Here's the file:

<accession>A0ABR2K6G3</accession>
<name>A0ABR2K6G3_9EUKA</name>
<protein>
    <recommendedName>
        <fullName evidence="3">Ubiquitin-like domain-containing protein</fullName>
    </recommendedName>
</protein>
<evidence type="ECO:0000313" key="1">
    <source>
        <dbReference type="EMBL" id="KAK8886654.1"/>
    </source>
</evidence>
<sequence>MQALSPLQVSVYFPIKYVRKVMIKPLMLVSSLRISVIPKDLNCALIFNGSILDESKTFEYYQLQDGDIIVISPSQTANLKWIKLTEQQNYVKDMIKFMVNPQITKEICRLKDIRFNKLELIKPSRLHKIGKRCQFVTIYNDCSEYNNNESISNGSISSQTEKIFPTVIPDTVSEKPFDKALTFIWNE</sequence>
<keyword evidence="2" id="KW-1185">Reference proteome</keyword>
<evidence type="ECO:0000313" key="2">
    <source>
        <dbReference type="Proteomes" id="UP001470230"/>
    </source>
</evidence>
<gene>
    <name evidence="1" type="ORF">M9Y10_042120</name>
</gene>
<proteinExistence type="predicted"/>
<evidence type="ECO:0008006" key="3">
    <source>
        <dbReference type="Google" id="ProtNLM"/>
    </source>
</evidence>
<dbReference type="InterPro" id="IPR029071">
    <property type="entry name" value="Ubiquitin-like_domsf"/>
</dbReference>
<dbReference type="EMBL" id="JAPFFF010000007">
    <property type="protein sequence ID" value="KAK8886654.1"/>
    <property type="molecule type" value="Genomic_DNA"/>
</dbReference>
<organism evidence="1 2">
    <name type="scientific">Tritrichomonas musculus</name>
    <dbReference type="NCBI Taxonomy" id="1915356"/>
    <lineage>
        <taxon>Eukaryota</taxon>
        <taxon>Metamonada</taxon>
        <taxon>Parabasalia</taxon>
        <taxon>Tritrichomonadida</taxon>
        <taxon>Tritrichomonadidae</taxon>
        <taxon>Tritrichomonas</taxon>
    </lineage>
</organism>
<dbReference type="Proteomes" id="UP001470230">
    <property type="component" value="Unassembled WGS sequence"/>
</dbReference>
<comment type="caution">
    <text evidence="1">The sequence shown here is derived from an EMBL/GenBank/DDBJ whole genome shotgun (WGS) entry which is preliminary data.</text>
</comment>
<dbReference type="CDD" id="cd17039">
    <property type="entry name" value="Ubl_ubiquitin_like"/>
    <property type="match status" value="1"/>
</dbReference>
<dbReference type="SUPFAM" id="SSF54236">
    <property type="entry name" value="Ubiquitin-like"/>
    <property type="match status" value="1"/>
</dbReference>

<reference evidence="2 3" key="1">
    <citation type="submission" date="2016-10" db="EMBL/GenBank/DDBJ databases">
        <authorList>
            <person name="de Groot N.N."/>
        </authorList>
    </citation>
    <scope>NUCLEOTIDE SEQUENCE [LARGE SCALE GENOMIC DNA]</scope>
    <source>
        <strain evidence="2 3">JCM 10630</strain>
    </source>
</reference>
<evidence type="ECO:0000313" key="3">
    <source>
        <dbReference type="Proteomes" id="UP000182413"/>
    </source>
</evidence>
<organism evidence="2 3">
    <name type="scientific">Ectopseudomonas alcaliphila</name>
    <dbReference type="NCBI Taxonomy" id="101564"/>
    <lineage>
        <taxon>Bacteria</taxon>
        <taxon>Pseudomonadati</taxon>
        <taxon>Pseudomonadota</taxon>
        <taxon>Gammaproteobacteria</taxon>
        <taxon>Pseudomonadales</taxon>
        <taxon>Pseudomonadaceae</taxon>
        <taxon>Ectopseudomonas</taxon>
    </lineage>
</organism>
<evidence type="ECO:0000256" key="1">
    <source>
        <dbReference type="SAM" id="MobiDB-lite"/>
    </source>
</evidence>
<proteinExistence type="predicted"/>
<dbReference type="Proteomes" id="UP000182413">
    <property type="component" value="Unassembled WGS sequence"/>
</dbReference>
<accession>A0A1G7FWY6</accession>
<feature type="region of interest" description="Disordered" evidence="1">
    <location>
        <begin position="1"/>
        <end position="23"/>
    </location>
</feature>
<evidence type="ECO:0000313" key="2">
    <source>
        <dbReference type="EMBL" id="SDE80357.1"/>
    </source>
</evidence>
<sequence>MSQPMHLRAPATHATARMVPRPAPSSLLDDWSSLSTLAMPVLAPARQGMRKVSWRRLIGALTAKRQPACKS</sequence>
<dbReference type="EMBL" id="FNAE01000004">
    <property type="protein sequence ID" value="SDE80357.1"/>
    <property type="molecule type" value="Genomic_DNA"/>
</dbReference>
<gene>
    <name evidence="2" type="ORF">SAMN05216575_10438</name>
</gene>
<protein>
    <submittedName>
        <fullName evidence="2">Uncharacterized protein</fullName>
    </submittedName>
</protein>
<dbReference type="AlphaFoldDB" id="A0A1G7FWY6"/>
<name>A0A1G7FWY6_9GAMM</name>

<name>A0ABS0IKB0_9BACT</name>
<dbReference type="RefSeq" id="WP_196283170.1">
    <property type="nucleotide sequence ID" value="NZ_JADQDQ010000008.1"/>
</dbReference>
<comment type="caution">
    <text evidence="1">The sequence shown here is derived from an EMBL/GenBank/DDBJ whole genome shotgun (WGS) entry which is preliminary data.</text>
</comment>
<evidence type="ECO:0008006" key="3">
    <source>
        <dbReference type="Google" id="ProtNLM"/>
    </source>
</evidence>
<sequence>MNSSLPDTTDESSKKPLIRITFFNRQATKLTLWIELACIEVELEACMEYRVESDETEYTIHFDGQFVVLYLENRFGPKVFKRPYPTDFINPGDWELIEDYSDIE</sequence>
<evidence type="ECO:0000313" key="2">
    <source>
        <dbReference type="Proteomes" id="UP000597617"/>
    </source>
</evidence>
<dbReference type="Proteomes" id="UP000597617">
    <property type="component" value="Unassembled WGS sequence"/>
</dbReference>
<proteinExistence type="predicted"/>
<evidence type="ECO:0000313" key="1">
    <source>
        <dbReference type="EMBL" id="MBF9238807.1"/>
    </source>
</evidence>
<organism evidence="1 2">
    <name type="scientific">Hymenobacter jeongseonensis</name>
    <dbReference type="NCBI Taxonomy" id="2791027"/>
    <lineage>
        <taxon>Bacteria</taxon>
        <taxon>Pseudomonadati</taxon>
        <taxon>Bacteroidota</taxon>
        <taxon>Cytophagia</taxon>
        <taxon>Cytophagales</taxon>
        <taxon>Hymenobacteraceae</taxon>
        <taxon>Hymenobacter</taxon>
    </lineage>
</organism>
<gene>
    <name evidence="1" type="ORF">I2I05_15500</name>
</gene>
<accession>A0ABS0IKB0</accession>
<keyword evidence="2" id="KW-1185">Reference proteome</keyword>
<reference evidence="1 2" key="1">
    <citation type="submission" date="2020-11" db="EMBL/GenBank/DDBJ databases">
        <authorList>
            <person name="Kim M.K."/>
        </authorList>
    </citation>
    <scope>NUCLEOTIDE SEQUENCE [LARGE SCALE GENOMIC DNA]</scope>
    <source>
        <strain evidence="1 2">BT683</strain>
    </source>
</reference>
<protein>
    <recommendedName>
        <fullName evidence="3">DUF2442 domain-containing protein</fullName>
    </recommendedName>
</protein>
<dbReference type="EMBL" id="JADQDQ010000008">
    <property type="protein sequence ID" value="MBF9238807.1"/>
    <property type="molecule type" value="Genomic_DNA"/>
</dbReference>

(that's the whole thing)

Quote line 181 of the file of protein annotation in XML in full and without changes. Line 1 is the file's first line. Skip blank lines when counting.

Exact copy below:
    </source>